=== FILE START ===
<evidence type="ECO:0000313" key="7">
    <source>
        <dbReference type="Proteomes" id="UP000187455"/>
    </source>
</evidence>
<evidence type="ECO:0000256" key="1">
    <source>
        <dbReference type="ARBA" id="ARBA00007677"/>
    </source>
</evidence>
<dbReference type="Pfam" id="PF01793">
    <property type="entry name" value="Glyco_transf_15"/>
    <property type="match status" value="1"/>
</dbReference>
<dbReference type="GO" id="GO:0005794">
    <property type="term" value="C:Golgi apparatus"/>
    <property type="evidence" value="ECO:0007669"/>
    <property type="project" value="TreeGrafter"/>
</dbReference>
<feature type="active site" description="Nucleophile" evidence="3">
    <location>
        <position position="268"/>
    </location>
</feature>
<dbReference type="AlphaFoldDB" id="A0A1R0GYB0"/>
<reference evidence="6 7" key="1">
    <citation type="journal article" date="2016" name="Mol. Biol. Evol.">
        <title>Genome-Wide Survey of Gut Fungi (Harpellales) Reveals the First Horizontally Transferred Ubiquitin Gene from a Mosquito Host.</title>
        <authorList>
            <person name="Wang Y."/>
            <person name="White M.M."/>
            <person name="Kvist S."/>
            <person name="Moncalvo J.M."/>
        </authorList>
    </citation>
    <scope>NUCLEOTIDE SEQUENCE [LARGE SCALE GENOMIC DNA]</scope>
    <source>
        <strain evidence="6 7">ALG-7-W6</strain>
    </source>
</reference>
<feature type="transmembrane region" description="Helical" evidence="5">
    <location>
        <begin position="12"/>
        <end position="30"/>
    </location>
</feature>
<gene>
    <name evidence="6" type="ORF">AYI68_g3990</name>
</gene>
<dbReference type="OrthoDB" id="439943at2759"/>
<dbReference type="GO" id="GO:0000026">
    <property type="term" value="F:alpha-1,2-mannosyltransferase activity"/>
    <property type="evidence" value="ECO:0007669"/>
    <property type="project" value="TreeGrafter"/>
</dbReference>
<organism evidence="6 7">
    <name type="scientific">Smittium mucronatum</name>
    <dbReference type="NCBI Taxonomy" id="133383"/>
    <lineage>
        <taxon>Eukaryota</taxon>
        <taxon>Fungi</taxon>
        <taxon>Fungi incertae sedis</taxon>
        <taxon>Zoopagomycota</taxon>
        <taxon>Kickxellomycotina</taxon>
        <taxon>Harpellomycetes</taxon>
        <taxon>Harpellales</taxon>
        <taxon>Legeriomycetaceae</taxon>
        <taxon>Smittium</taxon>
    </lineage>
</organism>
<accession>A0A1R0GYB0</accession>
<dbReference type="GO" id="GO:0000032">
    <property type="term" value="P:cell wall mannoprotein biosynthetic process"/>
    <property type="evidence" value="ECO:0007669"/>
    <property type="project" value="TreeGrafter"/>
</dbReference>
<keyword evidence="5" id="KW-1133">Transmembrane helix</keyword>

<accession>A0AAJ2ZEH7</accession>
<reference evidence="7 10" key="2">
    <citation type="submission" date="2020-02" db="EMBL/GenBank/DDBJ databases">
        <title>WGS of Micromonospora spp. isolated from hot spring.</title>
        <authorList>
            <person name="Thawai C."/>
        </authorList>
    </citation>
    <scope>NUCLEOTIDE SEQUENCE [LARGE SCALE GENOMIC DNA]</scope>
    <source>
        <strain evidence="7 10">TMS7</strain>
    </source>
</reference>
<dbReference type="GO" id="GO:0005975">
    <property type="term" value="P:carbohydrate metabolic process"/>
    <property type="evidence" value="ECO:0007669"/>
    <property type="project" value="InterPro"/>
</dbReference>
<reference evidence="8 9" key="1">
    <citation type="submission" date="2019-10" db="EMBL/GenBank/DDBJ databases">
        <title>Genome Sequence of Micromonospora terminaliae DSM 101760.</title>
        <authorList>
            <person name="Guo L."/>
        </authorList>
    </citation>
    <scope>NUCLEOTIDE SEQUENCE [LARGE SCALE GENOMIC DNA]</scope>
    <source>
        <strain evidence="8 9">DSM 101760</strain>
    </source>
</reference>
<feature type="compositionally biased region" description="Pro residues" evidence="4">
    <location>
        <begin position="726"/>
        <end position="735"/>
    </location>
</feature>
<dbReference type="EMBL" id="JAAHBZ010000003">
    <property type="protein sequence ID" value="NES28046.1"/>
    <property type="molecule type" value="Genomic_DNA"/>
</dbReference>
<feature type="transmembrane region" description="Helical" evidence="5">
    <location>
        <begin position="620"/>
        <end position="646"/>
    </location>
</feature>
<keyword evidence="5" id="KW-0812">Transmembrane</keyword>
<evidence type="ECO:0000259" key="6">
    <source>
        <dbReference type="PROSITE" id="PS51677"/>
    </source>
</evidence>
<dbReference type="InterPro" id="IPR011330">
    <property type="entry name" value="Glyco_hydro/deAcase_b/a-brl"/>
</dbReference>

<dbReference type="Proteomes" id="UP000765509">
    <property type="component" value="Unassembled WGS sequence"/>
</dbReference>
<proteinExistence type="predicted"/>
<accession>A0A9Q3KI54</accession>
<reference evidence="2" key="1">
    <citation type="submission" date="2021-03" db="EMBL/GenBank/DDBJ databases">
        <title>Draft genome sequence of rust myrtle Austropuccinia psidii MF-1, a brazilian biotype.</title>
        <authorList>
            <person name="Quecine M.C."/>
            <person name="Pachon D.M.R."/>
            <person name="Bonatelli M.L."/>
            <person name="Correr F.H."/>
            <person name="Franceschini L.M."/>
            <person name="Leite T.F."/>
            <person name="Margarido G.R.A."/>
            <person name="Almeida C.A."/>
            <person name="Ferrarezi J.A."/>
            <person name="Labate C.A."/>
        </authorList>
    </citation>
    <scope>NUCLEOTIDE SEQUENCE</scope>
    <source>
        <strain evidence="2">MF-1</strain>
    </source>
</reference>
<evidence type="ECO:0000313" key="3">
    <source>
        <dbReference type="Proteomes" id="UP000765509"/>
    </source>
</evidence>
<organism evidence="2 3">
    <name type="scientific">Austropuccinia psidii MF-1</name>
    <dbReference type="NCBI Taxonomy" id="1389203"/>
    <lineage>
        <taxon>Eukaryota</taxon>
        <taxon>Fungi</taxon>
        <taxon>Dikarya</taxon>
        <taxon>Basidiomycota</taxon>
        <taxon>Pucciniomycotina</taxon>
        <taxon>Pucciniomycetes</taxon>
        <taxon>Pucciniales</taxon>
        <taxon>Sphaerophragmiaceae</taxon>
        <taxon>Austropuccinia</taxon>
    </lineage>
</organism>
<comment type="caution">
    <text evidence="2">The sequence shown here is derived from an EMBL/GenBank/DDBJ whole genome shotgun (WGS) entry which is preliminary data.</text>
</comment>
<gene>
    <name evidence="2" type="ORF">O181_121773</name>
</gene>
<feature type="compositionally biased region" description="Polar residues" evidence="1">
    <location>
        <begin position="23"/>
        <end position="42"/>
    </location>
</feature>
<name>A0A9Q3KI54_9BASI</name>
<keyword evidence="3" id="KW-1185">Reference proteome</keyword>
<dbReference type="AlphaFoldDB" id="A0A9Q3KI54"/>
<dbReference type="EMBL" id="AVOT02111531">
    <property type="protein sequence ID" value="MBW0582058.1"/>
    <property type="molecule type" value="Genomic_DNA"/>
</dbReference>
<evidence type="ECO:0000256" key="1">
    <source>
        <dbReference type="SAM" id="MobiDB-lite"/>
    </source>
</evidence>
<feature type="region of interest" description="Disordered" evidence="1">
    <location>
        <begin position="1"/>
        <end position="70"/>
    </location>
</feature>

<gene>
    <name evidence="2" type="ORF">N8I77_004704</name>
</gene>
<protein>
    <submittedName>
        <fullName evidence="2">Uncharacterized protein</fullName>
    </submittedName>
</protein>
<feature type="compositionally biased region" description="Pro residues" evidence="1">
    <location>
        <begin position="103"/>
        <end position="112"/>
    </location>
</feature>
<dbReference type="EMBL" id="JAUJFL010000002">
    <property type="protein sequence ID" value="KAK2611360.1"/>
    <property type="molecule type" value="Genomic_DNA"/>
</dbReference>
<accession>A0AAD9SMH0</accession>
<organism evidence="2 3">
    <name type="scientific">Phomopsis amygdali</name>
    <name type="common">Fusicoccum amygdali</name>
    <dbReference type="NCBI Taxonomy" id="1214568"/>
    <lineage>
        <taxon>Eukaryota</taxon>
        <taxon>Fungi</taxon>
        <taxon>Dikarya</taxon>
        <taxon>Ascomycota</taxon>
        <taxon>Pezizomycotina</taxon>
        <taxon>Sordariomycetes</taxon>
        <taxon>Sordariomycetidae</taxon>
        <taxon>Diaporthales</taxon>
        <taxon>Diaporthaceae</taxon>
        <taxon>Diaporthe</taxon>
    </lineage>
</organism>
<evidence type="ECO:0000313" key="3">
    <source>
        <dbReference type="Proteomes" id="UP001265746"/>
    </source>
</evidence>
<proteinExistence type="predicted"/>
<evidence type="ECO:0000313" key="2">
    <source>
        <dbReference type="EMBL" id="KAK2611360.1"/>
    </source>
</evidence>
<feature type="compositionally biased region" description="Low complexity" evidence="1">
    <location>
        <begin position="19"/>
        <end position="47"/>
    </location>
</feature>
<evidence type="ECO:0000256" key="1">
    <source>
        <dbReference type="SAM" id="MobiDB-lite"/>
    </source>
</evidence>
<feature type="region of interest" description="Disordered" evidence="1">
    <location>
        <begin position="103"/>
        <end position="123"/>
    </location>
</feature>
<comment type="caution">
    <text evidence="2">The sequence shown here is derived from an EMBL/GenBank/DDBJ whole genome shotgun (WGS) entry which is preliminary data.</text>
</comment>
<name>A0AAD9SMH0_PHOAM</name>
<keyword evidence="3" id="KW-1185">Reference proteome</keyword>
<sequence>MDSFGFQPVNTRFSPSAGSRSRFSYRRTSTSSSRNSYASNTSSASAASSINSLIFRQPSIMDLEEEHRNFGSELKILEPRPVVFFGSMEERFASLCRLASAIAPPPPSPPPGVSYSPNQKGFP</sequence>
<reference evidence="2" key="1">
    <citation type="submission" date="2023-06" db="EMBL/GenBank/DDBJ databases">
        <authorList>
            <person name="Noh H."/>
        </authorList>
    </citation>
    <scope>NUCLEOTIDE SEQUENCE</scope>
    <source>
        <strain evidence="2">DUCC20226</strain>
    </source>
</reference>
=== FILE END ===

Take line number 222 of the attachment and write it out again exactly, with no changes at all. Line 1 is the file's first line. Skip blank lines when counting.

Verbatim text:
</feature>